We are to our very last bird challenge of this series. I can’t tell you how much our family has enjoyed learning more about the familiar birds in our neighborhood. Each bird is now a little bit more of a friend since taking some time to read and observe more about them.
Along with learning more about our backyard birds, we also have learned to identify different aspects of the bird and its behavior. We learned about the beaks, the feet, the eyes, and the feathers of many birds that we may some time come in contact with during our outdoor time. This knowledge is knowledge that we can apply to all birds and I know we are getting better at identifying birds since we took time to read through our field guide.
Inside Preparation Work:
1. Read the section in the Handbook of Nature Study about pigeons on pages 50-53. I found the information very interesting so don’t be tempted to skip it because you think you know all there is to know about pigeons.
Also read pages 91-94 about the mockingbird.
2. Read in the Handbook of Nature Study the section on the migrations of birds on pages 35-37.
“Birds that travel are called migratory birds. If the spring migrants remain with us for the summer, we call them our summer residents. Fall migrants that remain with us for the winter are called winter residents. The migrants that do not remain with us but pass on to spend the summer or winter in some other area are called our transients or visitors.”
Handbook of Nature Study, page 36
3. Read in Backyard Birds pages 44-47 about the pigeon and the mockingbird. You can follow the links above to AllAboutBirds.org and click on the button to listen to a recording of each bird call. If you are keeping a list of bird calls (see challenge 5), you can add this week’s birds to your list.
4. Peterson Field Guide: Use the index to look up the pigeon and the mockingbird. Use the information to learn more about the field marks and the behavior of each of these birds. Use the maps at the back of the field guide to determine the range and/or migratory patterns of this weeks birds or any of the other birds we have studied during the challenges. You will find the correct map by looking up the entry and then noticing the “M” code that will correspond with a map in the back of the book. Notice the explanation of the colors used on the maps by using the key on page 359(W) and page 305(E).
Outdoor Hour Time:
“Pigeons are found in every city. Look for them in parks and open areas.”
Backyard Birds, page 45
“The mockingbird is the only one of our common birds that sings regularly at night. It imitates the songs of other birds and has also a beautiful song of its own.”
Handbook of Nature Study, page 93
This week you should be able to find a pigeon to observe up close. Although pigeons are not usually a *favorite* bird, you can use its example to take note of the beak and feet of a real live bird. I also enjoy seeing all the variations in colors of pigeons and some are quite beautiful with their iridescent colors.
- Plan on taking your ten to fifteen minutes of outdoor time to observe birds. Practice all your birding skills.
- Sit quietly and listen for bird calls.
- For each bird you see, take note of its shape, size, beak, feet, colors, tail, wings, flight pattern, and any interesting behavior.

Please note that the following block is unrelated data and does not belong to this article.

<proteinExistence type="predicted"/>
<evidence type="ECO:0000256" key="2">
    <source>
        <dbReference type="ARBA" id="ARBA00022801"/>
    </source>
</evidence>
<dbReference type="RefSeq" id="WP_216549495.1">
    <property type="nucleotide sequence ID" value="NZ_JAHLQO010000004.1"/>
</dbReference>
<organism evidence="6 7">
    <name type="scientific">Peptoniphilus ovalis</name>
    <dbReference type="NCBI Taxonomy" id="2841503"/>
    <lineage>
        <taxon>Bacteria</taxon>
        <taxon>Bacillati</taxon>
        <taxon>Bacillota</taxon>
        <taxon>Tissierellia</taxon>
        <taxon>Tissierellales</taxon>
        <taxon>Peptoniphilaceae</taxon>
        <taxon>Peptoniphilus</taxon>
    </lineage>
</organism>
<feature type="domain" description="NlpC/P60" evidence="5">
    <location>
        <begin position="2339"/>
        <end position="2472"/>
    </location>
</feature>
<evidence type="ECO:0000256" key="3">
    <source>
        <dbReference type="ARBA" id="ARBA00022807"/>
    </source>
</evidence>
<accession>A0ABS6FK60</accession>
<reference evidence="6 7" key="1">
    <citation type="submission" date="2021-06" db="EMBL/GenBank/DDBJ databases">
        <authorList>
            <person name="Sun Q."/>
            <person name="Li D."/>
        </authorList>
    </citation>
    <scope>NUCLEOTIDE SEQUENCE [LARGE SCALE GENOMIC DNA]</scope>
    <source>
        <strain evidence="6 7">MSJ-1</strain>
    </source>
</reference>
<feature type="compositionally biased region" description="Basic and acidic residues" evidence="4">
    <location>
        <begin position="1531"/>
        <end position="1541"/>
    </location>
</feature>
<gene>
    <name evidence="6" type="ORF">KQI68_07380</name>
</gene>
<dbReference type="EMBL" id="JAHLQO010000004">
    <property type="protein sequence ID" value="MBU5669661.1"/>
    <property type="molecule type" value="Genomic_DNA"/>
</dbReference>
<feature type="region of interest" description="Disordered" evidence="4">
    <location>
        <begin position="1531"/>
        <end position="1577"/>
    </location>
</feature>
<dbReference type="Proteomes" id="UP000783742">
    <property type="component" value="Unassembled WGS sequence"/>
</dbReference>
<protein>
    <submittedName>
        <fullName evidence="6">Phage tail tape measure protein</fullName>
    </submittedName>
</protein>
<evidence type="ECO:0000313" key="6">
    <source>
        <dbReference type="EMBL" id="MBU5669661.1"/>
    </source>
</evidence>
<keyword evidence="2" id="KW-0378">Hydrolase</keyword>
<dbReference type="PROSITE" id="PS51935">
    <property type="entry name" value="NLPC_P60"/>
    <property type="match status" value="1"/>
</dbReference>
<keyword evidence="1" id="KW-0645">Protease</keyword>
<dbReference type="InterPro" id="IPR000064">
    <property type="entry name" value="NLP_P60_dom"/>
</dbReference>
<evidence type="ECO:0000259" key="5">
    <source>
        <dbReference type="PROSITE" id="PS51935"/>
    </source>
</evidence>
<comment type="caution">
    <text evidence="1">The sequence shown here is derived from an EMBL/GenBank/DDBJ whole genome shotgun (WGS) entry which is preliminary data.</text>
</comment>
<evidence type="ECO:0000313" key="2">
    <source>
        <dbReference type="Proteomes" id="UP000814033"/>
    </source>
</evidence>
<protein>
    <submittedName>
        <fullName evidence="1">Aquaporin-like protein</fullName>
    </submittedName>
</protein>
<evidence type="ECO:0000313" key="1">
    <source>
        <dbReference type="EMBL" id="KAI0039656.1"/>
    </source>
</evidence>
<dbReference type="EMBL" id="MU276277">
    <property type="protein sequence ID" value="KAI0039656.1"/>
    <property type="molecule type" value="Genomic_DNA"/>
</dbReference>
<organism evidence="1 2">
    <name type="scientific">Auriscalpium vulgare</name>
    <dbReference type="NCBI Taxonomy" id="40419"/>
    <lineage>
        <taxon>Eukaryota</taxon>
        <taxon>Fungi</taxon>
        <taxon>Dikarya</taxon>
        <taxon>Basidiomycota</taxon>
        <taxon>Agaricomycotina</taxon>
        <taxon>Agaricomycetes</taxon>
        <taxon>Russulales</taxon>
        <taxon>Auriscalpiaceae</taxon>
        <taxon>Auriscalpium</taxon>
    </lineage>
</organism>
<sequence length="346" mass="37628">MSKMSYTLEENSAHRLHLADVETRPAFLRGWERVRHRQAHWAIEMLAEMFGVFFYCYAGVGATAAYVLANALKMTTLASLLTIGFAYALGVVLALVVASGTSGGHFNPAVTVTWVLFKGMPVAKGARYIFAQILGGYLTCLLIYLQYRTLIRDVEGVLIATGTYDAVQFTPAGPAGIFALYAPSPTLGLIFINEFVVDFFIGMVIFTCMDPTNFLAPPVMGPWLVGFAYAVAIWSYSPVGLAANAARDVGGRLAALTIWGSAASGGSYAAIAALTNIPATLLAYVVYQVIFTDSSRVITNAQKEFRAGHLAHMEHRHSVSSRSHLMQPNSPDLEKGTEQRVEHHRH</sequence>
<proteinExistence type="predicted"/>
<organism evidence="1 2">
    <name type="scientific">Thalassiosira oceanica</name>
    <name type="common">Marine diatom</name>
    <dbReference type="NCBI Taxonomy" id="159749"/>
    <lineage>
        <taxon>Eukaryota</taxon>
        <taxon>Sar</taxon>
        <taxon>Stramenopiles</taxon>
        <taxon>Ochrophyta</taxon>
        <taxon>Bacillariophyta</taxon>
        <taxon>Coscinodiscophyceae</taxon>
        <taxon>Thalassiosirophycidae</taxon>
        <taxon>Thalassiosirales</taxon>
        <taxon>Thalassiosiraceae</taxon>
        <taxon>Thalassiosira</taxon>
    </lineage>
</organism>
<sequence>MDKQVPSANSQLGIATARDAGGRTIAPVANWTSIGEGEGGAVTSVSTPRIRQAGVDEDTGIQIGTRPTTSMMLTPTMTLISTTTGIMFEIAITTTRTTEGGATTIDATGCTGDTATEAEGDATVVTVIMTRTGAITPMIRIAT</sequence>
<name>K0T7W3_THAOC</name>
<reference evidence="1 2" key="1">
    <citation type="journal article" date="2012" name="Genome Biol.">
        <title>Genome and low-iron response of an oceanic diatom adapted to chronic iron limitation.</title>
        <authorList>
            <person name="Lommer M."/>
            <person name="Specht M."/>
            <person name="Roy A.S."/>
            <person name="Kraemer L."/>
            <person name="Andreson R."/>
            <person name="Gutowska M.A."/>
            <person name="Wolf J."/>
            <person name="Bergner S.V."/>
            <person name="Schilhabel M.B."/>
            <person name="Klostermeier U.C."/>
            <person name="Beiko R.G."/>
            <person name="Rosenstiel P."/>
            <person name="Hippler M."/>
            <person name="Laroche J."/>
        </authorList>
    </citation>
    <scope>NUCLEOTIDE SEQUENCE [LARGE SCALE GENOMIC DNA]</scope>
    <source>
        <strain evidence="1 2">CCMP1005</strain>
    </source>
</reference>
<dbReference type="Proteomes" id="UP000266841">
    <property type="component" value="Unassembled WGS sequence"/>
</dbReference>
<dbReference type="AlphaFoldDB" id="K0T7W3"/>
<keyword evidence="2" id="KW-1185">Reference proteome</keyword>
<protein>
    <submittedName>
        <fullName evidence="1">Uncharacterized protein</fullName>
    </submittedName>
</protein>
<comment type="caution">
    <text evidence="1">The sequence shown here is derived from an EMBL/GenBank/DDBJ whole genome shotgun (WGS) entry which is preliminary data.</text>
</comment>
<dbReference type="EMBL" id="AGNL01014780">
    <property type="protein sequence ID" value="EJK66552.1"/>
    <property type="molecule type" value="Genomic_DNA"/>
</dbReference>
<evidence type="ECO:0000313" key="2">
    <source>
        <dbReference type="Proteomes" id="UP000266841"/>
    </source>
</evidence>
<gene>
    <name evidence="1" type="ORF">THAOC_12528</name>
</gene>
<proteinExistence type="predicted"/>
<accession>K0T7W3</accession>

- Take a walk in your neighborhood and look for places you might think you will find a bird: up in a tree, in a pond, on a fence, in a bush, in some tall grass, alongside a meadow, near some park benches, or at a feeder.
- Get up early and go out birding at dawn or just a little after as the birds wake up and start their morning singing.
Don’t forget to fill your bird feeders and birdbaths each week! Even though this is the last official bird challenge you can keep your study going as long as you wish and your neighborhood birds have come to count on a meal and a bath in your yard by now.
Follow Up Activity for the Pigeon and the Mockingbird
Once you are inside from your outdoor time, discuss birds you observed and try to recall as many specifics as you can about each bird. Help your child get started with this activity by stating something you observed. For instance, if you observed a pigeon, you might say that you noticed that the pigeon’s feet let him waddle along the ground and not hop like a robin. Or you could say that the pigeon has a very small beak compared to the blue jay. You get the idea. You are helping your child recall things that he observed and then compare and contrast them to other facts he already knows about different birds.
You will find a coloring page for the pigeon in Cornell’s bird coloring book: Feeder Birds Coloring Book.
Add any new birds to your bird life list, either in the back of the Backyard Bird book or in your nature journal.
You can also complete the migration notebook page from NotebookingPages.com’s bird set (shown below).
Follow Up Activity For Other Birds Observed:
Use the process described above to discuss any bird observed during your Outdoor Hour time. If you identified the bird, use the Peterson Field Guide, the Handbook of Nature Study, or the AllAboutBirds.org website to research any additional information. You can complete a notebook page for each bird if you wish. You will find general bird notebook pages in the NotebookingPages.com set or you can look up your bird in the table of contents of the Cornell bird coloring book.
Also I am highly recommending that you purchase the Bird Bundle from NotebookingPages.com as a great supplement to your study of birds using the Outdoor Hour Challenge. Note: These are affiliate links.
Use code discount5 to save $5 on any purchase $10 or more from the NotebookingPages.com Shop. (This does not include membership purchases.)